ESP ← Pop(); (* 16-bit pop; clear upper bits *)
                SS ← Pop(); (* 16-bit pop *)
        ELSE (* OperandSize = 64 *)
                RSP ← Pop();
                SS ← Pop(); (* 64-bit pop, high-order 48 bits discarded *)
    FI;
    IF new mode ≠ 64-Bit Mode
        THEN
                IF EIP is not within CS limit
                        THEN #GP(0); FI;
        ELSE (* new mode = 64-bit mode *)
                IF RIP is non-canonical
                            THEN #GP(0); FI;
    FI;
    EFLAGS (CF, PF, AF, ZF, SF, TF, DF, OF, NT) ← tempEFLAGS;
    IF OperandSize = 32 or or OperandSize = 64
        THEN EFLAGS(RF, AC, ID) ← tempEFLAGS; FI;
    IF CPL ≤ IOPL
        THEN EFLAGS(IF) ← tempEFLAGS; FI;
    IF CPL = 0
        THEN
                EFLAGS(IOPL) ← tempEFLAGS;
                IF OperandSize = 32 or OperandSize = 64
                        THEN EFLAGS(VIF, VIP) ← tempEFLAGS; FI;
    FI;
    CPL ← CS(RPL);
    FOR each SegReg in (ES, FS, GS, and DS)
        DO
                tempDesc ← descriptor cache for SegReg (* hidden part of segment register *)
                IF (SegmentSelector == NULL) OR (tempDesc(DPL) < CPL AND tempDesc(Type) is (data or non-conforming code)))
                        THEN (* Segment register invalid *)
                            SegmentSelector ← 0; (*Segment selector becomes null*)
                FI;
        OD;
END;
RETURN-TO-SAME-PRIVILEGE-LEVEL: (* PE = 1, RPL = CPL *)
    IF new mode ≠ 64-Bit Mode
        THEN
                IF EIP is not within CS limit
                        THEN #GP(0); FI;
        ELSE (* new mode = 64-bit mode *)
                IF RIP is non-canonical
                            THEN #GP(0); FI;
    FI;
    EFLAGS (CF, PF, AF, ZF, SF, TF, DF, OF, NT) ← tempEFLAGS;
    IF OperandSize = 32 or OperandSize = 64
        THEN EFLAGS(RF, AC, ID) ← tempEFLAGS; FI;
    IF CPL ≤ IOPL
        THEN EFLAGS(IF) ← tempEFLAGS; FI;
    IF CPL = 0
            THEN
                    EFLAGS(IOPL) ← tempEFLAGS;
                    IF OperandSize = 32 or OperandSize = 64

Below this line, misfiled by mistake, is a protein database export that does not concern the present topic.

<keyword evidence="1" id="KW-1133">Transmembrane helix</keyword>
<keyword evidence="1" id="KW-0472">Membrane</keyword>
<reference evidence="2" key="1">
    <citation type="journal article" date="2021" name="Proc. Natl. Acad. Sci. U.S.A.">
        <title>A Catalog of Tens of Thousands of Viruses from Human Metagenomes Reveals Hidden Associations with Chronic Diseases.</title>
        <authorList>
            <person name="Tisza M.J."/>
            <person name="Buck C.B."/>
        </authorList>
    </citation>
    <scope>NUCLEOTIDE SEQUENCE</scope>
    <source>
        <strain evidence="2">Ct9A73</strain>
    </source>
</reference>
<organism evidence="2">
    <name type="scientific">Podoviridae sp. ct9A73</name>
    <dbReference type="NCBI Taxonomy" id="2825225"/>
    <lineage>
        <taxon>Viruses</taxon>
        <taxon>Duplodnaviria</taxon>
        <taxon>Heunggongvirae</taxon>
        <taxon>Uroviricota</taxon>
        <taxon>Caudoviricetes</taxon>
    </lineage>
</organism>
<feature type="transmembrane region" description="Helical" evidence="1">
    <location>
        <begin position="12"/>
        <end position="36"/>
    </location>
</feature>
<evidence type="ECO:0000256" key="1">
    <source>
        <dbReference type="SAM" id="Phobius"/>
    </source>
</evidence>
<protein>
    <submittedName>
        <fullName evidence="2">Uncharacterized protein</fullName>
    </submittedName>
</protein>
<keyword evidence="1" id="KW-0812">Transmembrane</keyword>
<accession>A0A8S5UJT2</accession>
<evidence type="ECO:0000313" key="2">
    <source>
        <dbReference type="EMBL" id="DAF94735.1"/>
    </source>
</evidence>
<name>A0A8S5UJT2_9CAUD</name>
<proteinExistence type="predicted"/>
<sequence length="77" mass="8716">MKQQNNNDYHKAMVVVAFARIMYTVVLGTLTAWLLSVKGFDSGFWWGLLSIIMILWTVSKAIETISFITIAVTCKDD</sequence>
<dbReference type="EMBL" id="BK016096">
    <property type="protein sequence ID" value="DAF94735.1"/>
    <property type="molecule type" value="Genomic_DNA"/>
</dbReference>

THEN EFLAGS(VIF, VIP) ← tempEFLAGS; FI;
    FI;
END;
IA-32e-MODE:
    IF NT = 1
        THEN #GP(0);
    ELSE IF OperandSize = 32
        THEN
                EIP ← Pop();
                CS ← Pop();
                tempEFLAGS ← Pop();
        ELSE IF OperandSize = 16
                THEN
                        EIP ← Pop(); (* 16-bit pop; clear upper bits *)
                        CS ← Pop(); (* 16-bit pop *)
                        tempEFLAGS ← Pop(); (* 16-bit pop; clear upper bits *)
                FI;
        ELSE (* OperandSize = 64 *)
                THEN
                            RIP ← Pop();
                            CS ← Pop(); (* 64-bit pop, high-order 48 bits discarded *)
                            tempRFLAGS ← Pop();
    FI;
    IF CS.RPL > CPL
        THEN GOTO RETURN-TO-OUTER-PRIVILEGE-LEVEL;
        ELSE
                IF instruction began in 64-Bit Mode
                        THEN
                            IF OperandSize = 32
                                THEN
                                    ESP ← Pop();
                                    SS ← Pop(); (* 32-bit pop, high-order 16 bits discarded *)
                            ELSE IF OperandSize = 16
                                THEN
                                    ESP ← Pop(); (* 16-bit pop; clear upper bits *)
                                    SS ← Pop(); (* 16-bit pop *)
                                ELSE (* OperandSize = 64 *)
                                    RSP ← Pop();
                                    SS ← Pop(); (* 64-bit pop, high-order 48 bits discarded *)
                            FI;
                FI;
                GOTO RETURN-TO-SAME-PRIVILEGE-LEVEL; FI;
END;

Flags Affected